Somewhat ironically, one thing QuickKey lacks is an actual keyboard for entering text. Instead, users must switch to their favorite keyboard, type, then jump back again. Curiously, the app does include a tab for adding numbers, spaces, and other special characters, which is accessed by tapping three horizontal dots; there are also delete and return buttons in the lower right corner.
QuickKey’s app settings also includes an option for displaying the custom labels you’ve assigned to snippets while using the keyboard. Last but not least, the settings screen includes a blank field for giving snippets a quick test drive.
Aside from missing an actual keyboard, the only real limitation with QuickKey is its rigid adherence to built-in categories. There’s no designated area for text snippets that don’t fit one of the predefined areas—in a pinch, Phrases can be used for just about anything, but the developer should consider allowing users to set up custom categories and fields as well.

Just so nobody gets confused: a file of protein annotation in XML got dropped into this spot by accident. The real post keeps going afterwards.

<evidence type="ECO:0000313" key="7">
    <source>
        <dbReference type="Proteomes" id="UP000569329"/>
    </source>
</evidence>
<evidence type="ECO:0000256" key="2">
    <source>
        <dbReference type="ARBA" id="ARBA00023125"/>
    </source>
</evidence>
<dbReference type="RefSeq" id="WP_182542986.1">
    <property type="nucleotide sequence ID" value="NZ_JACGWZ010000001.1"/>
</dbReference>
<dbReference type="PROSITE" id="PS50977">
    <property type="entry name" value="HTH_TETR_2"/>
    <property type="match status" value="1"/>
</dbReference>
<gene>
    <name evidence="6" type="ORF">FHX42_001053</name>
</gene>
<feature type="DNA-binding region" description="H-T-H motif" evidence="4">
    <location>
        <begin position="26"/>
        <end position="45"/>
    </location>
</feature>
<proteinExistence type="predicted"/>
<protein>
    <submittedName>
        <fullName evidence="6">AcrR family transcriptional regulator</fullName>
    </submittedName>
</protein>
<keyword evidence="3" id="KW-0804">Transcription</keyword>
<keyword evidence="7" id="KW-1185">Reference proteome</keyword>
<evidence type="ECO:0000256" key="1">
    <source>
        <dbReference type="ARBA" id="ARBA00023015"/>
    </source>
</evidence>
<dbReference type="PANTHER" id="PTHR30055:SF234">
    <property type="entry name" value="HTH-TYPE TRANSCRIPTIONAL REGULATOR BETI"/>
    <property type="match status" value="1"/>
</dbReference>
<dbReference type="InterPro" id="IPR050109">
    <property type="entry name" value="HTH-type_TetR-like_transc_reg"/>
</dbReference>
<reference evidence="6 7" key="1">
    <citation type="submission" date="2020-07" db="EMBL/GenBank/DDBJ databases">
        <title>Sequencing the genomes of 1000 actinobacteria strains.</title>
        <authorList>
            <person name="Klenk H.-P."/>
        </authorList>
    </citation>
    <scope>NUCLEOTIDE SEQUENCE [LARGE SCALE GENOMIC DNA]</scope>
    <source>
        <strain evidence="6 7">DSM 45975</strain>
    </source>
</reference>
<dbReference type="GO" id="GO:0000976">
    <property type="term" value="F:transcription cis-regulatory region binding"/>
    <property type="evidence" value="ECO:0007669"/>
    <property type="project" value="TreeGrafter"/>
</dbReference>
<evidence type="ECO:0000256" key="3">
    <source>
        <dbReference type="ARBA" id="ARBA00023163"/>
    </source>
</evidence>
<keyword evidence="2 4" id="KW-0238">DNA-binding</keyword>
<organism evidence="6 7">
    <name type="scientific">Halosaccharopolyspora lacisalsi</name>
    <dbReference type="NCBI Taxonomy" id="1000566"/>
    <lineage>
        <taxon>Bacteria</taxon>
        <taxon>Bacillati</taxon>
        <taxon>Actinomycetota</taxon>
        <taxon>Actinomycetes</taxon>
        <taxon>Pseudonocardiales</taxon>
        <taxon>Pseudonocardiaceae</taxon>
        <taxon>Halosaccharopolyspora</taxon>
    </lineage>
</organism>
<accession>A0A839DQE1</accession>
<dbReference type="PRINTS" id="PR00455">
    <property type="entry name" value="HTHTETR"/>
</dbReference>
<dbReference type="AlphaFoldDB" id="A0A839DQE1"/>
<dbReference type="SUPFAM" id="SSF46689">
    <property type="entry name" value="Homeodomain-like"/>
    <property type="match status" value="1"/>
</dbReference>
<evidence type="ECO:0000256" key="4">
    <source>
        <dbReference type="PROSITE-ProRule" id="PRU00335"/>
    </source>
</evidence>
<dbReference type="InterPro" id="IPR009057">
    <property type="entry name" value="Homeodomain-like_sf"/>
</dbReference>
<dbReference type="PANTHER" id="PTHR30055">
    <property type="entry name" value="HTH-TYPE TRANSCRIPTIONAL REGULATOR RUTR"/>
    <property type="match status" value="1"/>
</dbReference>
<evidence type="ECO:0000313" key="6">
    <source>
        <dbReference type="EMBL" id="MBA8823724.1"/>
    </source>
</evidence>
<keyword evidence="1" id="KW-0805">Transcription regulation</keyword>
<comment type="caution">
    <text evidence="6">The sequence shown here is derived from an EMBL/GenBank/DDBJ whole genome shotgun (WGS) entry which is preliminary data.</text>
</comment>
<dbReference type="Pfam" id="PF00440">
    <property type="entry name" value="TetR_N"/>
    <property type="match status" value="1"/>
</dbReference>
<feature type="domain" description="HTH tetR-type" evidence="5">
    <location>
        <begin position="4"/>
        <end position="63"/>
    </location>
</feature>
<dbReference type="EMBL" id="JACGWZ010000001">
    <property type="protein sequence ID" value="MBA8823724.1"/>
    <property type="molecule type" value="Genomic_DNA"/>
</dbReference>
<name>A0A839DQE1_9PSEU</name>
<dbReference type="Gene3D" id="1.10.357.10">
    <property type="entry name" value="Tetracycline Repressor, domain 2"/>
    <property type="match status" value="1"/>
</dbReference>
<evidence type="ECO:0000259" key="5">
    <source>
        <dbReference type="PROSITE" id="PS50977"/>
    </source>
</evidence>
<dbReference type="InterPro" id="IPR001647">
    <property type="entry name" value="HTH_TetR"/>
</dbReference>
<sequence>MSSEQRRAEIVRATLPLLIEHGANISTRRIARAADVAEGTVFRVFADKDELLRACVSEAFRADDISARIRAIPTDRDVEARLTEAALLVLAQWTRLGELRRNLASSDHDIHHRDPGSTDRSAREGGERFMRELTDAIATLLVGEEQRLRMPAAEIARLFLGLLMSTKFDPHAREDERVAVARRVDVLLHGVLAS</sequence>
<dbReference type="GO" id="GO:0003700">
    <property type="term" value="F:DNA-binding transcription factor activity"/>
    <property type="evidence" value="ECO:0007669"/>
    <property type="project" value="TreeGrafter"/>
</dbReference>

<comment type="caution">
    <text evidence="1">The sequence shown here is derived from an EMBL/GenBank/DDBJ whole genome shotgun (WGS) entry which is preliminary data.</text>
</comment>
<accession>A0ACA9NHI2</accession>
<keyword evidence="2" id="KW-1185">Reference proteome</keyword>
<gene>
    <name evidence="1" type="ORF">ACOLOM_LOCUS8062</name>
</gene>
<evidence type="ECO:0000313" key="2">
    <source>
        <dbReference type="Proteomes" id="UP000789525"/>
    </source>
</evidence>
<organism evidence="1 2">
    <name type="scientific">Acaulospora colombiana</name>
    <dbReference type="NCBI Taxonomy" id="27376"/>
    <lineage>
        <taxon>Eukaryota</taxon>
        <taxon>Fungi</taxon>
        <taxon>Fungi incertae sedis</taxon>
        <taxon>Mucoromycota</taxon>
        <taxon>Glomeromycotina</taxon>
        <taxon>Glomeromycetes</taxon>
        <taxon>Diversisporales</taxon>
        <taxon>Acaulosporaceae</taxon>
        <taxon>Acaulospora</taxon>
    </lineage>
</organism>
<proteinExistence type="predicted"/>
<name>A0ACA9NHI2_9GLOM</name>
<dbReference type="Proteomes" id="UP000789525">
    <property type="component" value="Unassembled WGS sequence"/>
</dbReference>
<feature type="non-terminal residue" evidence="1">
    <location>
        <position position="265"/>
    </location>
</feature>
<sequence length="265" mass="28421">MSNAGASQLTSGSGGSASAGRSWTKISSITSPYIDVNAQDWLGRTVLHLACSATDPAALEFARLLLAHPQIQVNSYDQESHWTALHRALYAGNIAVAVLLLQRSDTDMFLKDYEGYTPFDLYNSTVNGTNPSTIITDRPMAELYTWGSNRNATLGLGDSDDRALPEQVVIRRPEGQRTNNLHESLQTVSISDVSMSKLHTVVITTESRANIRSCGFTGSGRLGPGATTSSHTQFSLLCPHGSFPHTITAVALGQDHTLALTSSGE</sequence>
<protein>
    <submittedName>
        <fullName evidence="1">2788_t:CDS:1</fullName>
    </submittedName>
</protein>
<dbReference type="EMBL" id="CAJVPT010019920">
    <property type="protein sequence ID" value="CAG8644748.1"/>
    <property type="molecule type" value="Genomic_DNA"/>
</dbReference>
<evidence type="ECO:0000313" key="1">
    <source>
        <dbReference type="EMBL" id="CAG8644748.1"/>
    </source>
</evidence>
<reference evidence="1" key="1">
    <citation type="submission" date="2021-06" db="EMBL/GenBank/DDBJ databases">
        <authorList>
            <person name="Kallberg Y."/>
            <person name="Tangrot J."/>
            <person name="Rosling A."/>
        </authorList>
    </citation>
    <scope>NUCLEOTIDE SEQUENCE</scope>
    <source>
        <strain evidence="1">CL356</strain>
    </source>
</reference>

As it stands now, QuickKey is off to a good, if not great, start. I found it to be more convenient than either TextExpander or Clips in actual use. Although the app does run on iPad, it’s not yet a universal build; this doesn’t really detract from using it on a tablet, but the lack of iCloud sync means you’ll need to start from scratch on each and every device.
QuickKey isn’t snippet perfection quite yet, but it’s easy to set up and makes filling out online forms a snap, provided you don’t need an actual keyboard, that is.
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